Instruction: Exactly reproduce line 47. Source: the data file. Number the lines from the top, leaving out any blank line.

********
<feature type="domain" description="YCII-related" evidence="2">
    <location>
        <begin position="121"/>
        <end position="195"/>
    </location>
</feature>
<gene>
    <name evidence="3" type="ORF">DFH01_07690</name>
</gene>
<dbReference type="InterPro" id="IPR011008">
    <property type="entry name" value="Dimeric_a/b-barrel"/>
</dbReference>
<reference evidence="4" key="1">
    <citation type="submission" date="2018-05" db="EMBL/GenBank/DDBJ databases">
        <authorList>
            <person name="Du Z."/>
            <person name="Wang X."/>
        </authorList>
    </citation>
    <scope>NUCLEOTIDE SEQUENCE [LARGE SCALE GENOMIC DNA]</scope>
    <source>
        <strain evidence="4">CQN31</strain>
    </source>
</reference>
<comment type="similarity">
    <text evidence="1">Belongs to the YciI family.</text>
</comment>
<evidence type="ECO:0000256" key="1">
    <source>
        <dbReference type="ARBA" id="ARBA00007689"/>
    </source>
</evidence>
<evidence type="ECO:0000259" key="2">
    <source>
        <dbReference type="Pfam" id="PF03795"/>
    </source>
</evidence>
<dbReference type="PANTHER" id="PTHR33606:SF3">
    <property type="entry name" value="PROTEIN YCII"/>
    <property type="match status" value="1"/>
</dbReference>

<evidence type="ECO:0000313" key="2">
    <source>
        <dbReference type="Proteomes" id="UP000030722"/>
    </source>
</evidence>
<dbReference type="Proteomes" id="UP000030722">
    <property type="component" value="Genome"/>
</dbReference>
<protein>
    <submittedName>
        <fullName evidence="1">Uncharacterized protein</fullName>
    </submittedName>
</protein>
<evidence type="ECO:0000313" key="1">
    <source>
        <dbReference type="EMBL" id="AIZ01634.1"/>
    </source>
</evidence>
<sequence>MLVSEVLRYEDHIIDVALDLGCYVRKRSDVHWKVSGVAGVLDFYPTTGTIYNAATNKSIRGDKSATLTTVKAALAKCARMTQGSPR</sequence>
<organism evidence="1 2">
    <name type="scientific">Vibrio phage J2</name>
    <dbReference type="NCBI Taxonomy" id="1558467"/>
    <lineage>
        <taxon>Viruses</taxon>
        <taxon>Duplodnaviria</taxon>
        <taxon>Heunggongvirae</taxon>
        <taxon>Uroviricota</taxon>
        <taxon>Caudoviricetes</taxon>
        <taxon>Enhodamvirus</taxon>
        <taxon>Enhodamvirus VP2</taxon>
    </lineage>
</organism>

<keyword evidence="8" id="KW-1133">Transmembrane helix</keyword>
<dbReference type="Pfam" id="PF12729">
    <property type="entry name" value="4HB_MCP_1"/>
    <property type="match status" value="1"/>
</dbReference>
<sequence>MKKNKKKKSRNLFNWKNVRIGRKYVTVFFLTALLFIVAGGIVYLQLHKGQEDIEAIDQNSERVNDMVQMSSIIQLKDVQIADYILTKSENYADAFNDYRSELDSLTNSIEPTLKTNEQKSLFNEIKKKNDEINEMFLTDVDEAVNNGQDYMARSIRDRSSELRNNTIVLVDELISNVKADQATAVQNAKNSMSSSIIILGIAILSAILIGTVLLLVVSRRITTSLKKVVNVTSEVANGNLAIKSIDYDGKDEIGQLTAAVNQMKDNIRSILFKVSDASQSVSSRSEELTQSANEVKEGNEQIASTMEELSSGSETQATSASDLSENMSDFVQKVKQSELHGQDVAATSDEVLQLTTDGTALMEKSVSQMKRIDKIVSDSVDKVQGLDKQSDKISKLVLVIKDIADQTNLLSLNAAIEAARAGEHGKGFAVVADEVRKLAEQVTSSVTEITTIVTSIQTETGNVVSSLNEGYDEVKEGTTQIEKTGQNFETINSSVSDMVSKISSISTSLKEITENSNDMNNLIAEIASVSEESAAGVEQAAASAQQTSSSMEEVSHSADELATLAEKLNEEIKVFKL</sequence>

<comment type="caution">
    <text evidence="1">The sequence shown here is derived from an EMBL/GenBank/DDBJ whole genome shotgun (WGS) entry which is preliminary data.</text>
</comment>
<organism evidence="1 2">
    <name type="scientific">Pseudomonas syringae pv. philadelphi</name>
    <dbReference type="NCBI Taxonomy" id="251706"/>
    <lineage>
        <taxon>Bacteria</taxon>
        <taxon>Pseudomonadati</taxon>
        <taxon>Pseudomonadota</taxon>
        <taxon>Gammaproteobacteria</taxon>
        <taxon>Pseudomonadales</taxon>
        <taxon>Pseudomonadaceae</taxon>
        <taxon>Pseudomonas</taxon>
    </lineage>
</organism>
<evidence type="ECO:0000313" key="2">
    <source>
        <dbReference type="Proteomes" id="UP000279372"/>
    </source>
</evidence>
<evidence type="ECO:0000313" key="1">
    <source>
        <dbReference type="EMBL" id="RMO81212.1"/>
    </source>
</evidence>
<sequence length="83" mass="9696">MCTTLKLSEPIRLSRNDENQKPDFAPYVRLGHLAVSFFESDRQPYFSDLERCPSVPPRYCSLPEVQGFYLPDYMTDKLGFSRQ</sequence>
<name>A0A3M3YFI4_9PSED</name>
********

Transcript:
<dbReference type="Proteomes" id="UP000030722">